Anglo Saxon Culture 410 to 1066

Anglo Saxon Culture Introduction

Anglo-Saxons were the people who once inhabited and ruled the areas which are present-day England and Wales. They were Germanic people who lived in these regions from the 5th century to the time of the 1066 Norman Conquest. They

Anglo-Saxons were from the three clans of Angles, Jutes, and Saxon. English society and culture has its roots in the Anglo-Saxon culture.

The Anglo-Saxon language is called ‘Old English‘ because many words of English are derived from it. The systems developed by Anglo-Saxons became the basis of modern English systems. The legal system is one of these examples.



The works of Old English include sermons, epic poetry, legal works, hagiography, chronicles mainly including Anglo-Saxons Chronicles, riddles, legal works, and others. 400 extant manuscripts found from that period are written in the Roman alphabet and Anglo-Saxon runes.

All the literature was written at that time but due to efforts of Alfred, the works were saved and translated in Old English. The leather was mostly used to write on and sewn in to books.

The ink came from oak galls. Unlike rhyme, the Anglo-Saxons poetry organized around alliteration. There are three major strands of their literature: epic poetry, religious poetry, and riddles.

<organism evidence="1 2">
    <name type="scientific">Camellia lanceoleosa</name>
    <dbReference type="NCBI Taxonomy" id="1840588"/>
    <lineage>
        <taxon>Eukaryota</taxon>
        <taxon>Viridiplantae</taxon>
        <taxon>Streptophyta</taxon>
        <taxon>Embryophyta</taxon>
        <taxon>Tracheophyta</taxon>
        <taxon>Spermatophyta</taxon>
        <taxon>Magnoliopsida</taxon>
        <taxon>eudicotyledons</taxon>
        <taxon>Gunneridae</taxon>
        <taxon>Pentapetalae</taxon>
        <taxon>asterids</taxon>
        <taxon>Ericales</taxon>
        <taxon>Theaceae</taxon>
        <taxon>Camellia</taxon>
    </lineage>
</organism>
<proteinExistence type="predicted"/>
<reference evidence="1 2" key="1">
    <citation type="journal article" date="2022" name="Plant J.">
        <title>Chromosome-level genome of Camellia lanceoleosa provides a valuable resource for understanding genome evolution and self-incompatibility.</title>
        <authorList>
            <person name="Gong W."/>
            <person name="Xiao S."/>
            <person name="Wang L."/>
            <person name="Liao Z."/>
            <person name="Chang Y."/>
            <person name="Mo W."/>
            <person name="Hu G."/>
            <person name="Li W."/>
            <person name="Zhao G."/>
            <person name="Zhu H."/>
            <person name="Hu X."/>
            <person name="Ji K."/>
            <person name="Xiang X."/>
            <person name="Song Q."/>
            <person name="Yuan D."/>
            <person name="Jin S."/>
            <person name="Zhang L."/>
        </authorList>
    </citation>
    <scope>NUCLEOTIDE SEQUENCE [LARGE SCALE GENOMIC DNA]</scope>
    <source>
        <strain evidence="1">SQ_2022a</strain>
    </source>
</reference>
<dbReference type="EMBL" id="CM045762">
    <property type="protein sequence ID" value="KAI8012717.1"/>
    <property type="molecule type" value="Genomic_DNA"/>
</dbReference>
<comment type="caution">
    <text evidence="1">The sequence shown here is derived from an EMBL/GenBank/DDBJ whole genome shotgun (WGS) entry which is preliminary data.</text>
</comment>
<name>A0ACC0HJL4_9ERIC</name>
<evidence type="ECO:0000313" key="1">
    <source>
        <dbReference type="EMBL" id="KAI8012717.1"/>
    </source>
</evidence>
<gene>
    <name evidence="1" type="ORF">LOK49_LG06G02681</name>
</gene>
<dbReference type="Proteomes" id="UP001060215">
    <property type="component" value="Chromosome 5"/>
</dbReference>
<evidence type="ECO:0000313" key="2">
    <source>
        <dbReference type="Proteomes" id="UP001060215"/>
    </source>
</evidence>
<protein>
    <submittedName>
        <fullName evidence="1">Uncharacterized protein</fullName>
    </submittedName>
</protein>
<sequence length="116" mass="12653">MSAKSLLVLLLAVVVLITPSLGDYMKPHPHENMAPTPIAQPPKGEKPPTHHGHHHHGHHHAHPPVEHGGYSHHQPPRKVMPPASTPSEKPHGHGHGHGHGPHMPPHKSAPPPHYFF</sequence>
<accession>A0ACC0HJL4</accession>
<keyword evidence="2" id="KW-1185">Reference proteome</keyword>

Illuminated Manuscripts

Christian missionaries brought manuscripts to Anglo-Saxon lands from the Mediterranean to assist them in the establishment of the early Anglo-Saxon church. St Augustine’s Gospels are one of the books that came to England at that time from Italy.

The books from other countries laid the foundation of text, script, and decoration in Anglo-Saxon England and formed part of the Anglo Saxon culture.

Anglo-Saxons then produced their own books. The Bible also came as a model to Anglo-Saxon land and was a very important part of Anglo Saxon culture. A magnificent 11th-century gospel was then produced at Winchester. King Alfred also contributed to write or assist manuscripts.


Anglo-Saxon or Old English was the language of present-day England and areas of Scotland. Anglo-Saxon is a West Germanic language which is closely related to Old Saxon and Old Frisian.

The grammar of Old English is also related to Classical Latin. Some of the features of Old English were pronouns, finite verbs, adjectives, and nouns. The main difference from Latin is that verbs have no synthetic passive voice and can be conjugated in only two tenses.